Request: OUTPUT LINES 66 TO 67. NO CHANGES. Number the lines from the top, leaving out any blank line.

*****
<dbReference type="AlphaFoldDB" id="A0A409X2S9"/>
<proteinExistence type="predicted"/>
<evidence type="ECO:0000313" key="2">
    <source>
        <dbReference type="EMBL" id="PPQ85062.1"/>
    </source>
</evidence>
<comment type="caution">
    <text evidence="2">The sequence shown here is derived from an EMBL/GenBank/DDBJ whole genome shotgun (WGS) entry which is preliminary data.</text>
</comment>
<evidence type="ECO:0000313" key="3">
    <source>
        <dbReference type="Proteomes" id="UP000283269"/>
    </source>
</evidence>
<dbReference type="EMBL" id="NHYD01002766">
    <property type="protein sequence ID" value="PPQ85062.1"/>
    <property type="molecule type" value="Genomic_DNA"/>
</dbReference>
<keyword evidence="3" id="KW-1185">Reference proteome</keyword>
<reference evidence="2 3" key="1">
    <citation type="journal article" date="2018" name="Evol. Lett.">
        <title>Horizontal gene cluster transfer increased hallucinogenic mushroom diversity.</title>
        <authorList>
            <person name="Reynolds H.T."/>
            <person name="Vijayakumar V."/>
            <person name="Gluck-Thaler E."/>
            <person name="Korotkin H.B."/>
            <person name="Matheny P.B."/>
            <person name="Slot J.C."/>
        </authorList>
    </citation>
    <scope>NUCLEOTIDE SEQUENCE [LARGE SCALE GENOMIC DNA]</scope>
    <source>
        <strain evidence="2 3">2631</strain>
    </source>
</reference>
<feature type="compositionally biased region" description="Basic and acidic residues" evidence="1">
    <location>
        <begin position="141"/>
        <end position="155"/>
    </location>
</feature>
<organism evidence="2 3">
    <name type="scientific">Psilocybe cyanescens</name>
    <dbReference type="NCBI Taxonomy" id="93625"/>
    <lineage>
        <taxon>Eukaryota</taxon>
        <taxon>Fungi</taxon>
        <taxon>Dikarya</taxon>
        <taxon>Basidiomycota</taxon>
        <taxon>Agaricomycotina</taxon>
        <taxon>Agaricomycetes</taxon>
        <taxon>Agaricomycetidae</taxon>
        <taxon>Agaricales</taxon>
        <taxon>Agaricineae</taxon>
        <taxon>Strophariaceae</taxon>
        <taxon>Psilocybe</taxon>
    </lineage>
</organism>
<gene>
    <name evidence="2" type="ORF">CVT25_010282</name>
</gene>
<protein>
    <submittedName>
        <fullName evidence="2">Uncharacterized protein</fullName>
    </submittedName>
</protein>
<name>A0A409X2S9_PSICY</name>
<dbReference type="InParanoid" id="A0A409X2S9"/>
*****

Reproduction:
        <fullName evidence="2">Uncharacterized protein</fullName>
    </submittedName>